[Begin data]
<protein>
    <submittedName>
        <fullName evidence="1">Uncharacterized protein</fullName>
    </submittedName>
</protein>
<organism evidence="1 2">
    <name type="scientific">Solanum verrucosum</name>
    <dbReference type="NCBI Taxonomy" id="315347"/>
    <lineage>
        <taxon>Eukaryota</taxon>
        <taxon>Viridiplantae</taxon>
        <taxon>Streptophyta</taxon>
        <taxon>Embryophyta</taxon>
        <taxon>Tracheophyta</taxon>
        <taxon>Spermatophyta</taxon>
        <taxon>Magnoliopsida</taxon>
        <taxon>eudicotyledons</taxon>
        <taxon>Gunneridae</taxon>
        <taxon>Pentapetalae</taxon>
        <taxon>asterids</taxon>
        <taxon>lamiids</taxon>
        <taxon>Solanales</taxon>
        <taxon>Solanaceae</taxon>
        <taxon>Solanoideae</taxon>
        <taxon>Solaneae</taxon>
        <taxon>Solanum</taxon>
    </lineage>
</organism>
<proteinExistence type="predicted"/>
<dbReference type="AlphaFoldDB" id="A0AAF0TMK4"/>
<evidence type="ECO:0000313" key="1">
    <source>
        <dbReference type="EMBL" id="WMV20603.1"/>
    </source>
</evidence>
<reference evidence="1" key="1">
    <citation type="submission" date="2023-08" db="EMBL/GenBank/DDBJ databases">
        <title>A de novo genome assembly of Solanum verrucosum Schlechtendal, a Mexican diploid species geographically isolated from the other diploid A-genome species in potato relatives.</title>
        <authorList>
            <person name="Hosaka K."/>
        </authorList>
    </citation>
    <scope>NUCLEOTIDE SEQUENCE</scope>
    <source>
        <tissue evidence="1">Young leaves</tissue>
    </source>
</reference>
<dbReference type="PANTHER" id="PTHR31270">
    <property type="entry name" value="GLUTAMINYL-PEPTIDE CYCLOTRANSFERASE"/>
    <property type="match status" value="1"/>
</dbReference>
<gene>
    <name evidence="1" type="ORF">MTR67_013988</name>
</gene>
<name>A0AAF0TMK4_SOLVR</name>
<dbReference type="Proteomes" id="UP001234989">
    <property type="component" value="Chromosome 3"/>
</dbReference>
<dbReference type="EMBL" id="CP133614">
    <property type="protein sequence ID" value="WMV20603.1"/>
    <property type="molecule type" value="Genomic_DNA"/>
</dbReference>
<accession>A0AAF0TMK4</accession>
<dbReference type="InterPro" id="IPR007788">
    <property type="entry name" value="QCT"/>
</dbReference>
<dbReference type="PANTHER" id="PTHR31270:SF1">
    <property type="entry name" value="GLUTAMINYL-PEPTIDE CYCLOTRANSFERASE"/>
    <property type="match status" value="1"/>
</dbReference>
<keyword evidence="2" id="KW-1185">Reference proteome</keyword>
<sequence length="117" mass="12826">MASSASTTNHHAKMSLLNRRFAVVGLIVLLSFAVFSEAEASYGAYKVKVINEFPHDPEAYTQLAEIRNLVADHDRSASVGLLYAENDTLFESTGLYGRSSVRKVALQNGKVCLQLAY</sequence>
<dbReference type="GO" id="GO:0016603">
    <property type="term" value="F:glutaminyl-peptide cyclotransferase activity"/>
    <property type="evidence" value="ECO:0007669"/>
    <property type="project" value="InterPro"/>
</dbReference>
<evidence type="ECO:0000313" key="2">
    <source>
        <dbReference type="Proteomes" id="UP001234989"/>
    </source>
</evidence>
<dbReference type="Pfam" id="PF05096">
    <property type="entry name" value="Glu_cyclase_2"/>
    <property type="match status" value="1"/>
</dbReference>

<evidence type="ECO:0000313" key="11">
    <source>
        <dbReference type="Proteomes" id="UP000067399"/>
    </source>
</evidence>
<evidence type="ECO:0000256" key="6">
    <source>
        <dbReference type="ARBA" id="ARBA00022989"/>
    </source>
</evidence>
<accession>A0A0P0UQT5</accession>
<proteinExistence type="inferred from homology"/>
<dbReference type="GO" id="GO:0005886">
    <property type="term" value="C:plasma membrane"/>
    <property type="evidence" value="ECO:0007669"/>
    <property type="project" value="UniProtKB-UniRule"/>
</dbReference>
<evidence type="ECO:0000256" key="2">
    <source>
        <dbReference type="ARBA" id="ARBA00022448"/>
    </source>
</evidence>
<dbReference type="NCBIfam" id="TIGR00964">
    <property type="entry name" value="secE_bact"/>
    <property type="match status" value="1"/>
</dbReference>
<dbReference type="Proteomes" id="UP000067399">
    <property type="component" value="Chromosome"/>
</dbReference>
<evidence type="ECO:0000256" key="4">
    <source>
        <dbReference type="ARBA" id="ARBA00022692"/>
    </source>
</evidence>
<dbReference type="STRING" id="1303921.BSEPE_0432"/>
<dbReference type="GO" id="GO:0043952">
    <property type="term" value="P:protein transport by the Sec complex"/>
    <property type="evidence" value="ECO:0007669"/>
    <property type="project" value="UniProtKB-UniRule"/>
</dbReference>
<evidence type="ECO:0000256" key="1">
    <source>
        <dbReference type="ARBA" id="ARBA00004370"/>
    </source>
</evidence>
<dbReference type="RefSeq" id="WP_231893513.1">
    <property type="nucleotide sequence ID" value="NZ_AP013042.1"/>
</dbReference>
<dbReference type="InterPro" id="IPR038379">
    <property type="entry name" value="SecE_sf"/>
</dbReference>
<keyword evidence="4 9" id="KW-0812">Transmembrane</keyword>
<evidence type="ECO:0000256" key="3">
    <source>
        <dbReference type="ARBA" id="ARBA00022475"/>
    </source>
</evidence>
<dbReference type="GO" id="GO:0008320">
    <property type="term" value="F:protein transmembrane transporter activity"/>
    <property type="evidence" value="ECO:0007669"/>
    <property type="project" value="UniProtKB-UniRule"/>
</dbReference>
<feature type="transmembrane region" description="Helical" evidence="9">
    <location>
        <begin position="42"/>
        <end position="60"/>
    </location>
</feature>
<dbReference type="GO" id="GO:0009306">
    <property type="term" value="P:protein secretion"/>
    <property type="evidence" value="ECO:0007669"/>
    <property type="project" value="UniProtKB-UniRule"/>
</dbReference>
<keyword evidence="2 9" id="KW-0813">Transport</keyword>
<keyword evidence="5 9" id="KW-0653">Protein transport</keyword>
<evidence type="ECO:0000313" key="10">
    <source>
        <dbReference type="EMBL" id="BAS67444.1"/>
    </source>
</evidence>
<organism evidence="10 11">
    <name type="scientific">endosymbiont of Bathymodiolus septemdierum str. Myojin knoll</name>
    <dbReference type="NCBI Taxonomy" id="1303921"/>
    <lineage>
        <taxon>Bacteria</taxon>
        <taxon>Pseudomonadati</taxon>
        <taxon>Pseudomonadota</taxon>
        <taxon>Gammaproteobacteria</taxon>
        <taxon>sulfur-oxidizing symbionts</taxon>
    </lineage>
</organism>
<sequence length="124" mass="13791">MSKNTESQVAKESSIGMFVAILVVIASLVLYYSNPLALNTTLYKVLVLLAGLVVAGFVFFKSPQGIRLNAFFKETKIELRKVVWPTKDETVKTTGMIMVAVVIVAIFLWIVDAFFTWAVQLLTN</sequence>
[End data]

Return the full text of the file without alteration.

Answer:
<protein>
    <submittedName>
        <fullName evidence="1">Uncharacterized protein</fullName>
    </submittedName>
</protein>
<organism evidence="1 2">
    <name type="scientific">Solanum verrucosum</name>
    <dbReference type="NCBI Taxonomy" id="315347"/>
    <lineage>
        <taxon>Eukaryota</taxon>
        <taxon>Viridiplantae</taxon>
        <taxon>Streptophyta</taxon>
        <taxon>Embryophyta</taxon>
        <taxon>Tracheophyta</taxon>
        <taxon>Spermatophyta</taxon>
        <taxon>Magnoliopsida</taxon>
        <taxon>eudicotyledons</taxon>
        <taxon>Gunneridae</taxon>
        <taxon>Pentapetalae</taxon>
        <taxon>asterids</taxon>
        <taxon>lamiids</taxon>
        <taxon>Solanales</taxon>
        <taxon>Solanaceae</taxon>
        <taxon>Solanoideae</taxon>
        <taxon>Solaneae</taxon>
        <taxon>Solanum</taxon>
    </lineage>
</organism>
<proteinExistence type="predicted"/>
<dbReference type="AlphaFoldDB" id="A0AAF0TMK4"/>
<evidence type="ECO:0000313" key="1">
    <source>
        <dbReference type="EMBL" id="WMV20603.1"/>
    </source>
</evidence>
<reference evidence="1" key="1">
    <citation type="submission" date="2023-08" db="EMBL/GenBank/DDBJ databases">
        <title>A de novo genome assembly of Solanum verrucosum Schlechtendal, a Mexican diploid species geographically isolated from the other diploid A-genome species in potato relatives.</title>
        <authorList>
            <person name="Hosaka K."/>
        </authorList>
    </citation>
    <scope>NUCLEOTIDE SEQUENCE</scope>
    <source>
        <tissue evidence="1">Young leaves</tissue>
    </source>
</reference>
<dbReference type="PANTHER" id="PTHR31270">
    <property type="entry name" value="GLUTAMINYL-PEPTIDE CYCLOTRANSFERASE"/>
    <property type="match status" value="1"/>
</dbReference>
<gene>
    <name evidence="1" type="ORF">MTR67_013988</name>
</gene>
<name>A0AAF0TMK4_SOLVR</name>
<dbReference type="Proteomes" id="UP001234989">
    <property type="component" value="Chromosome 3"/>
</dbReference>
<dbReference type="EMBL" id="CP133614">
    <property type="protein sequence ID" value="WMV20603.1"/>
    <property type="molecule type" value="Genomic_DNA"/>
</dbReference>
<accession>A0AAF0TMK4</accession>
<dbReference type="InterPro" id="IPR007788">
    <property type="entry name" value="QCT"/>
</dbReference>
<dbReference type="PANTHER" id="PTHR31270:SF1">
    <property type="entry name" value="GLUTAMINYL-PEPTIDE CYCLOTRANSFERASE"/>
    <property type="match status" value="1"/>
</dbReference>
<keyword evidence="2" id="KW-1185">Reference proteome</keyword>
<sequence length="117" mass="12826">MASSASTTNHHAKMSLLNRRFAVVGLIVLLSFAVFSEAEASYGAYKVKVINEFPHDPEAYTQLAEIRNLVADHDRSASVGLLYAENDTLFESTGLYGRSSVRKVALQNGKVCLQLAY</sequence>
<dbReference type="GO" id="GO:0016603">
    <property type="term" value="F:glutaminyl-peptide cyclotransferase activity"/>
    <property type="evidence" value="ECO:0007669"/>
    <property type="project" value="InterPro"/>
</dbReference>
<evidence type="ECO:0000313" key="2">
    <source>
        <dbReference type="Proteomes" id="UP001234989"/>
    </source>
</evidence>
<dbReference type="Pfam" id="PF05096">
    <property type="entry name" value="Glu_cyclase_2"/>
    <property type="match status" value="1"/>
</dbReference>

<evidence type="ECO:0000313" key="11">
    <source>
        <dbReference type="Proteomes" id="UP000067399"/>
    </source>
</evidence>
<evidence type="ECO:0000256" key="6">
    <source>
        <dbReference type="ARBA" id="ARBA00022989"/>
    </source>
</evidence>
<accession>A0A0P0UQT5</accession>
<proteinExistence type="inferred from homology"/>
<dbReference type="GO" id="GO:0005886">
    <property type="term" value="C:plasma membrane"/>
    <property type="evidence" value="ECO:0007669"/>
    <property type="project" value="UniProtKB-UniRule"/>
</dbReference>
<evidence type="ECO:0000256" key="2">
    <source>
        <dbReference type="ARBA" id="ARBA00022448"/>
    </source>
</evidence>
<dbReference type="NCBIfam" id="TIGR00964">
    <property type="entry name" value="secE_bact"/>
    <property type="match status" value="1"/>
</dbReference>
<dbReference type="Proteomes" id="UP000067399">
    <property type="component" value="Chromosome"/>
</dbReference>
<evidence type="ECO:0000256" key="4">
    <source>
        <dbReference type="ARBA" id="ARBA00022692"/>
    </source>
</evidence>
<dbReference type="STRING" id="1303921.BSEPE_0432"/>
<dbReference type="GO" id="GO:0043952">
    <property type="term" value="P:protein transport by the Sec complex"/>
    <property type="evidence" value="ECO:0007669"/>
    <property type="project" value="UniProtKB-UniRule"/>
</dbReference>
<evidence type="ECO:0000256" key="1">
    <source>
        <dbReference type="ARBA" id="ARBA00004370"/>
    </source>
</evidence>
<dbReference type="RefSeq" id="WP_231893513.1">
    <property type="nucleotide sequence ID" value="NZ_AP013042.1"/>
</dbReference>
<dbReference type="InterPro" id="IPR038379">
    <property type="entry name" value="SecE_sf"/>
</dbReference>
<keyword evidence="4 9" id="KW-0812">Transmembrane</keyword>
<evidence type="ECO:0000256" key="3">
    <source>
        <dbReference type="ARBA" id="ARBA00022475"/>
    </source>
</evidence>
<dbReference type="GO" id="GO:0008320">
    <property type="term" value="F:protein transmembrane transporter activity"/>
    <property type="evidence" value="ECO:0007669"/>
    <property type="project" value="UniProtKB-UniRule"/>
</dbReference>
<feature type="transmembrane region" description="Helical" evidence="9">
    <location>
        <begin position="42"/>
        <end position="60"/>
    </location>
</feature>
<dbReference type="GO" id="GO:0009306">
    <property type="term" value="P:protein secretion"/>
    <property type="evidence" value="ECO:0007669"/>
    <property type="project" value="UniProtKB-UniRule"/>
</dbReference>
<keyword evidence="2 9" id="KW-0813">Transport</keyword>
<keyword evidence="5 9" id="KW-0653">Protein transport</keyword>
<evidence type="ECO:0000313" key="10">
    <source>
        <dbReference type="EMBL" id="BAS67444.1"/>
    </source>
</evidence>
<organism evidence="10 11">
    <name type="scientific">endosymbiont of Bathymodiolus septemdierum str. Myojin knoll</name>
    <dbReference type="NCBI Taxonomy" id="1303921"/>
    <lineage>
        <taxon>Bacteria</taxon>
        <taxon>Pseudomonadati</taxon>
        <taxon>Pseudomonadota</taxon>
        <taxon>Gammaproteobacteria</taxon>
        <taxon>sulfur-oxidizing symbionts</taxon>
    </lineage>
</organism>
<sequence length="124" mass="13791">MSKNTESQVAKESSIGMFVAILVVIASLVLYYSNPLALNTTLYKVLVLLAGLVVAGFVFFKSPQGIRLNAFFKETKIELRKVVWPTKDETVKTTGMIMVAVVIVAIFLWIVDAFFTWAVQLLTN</sequence>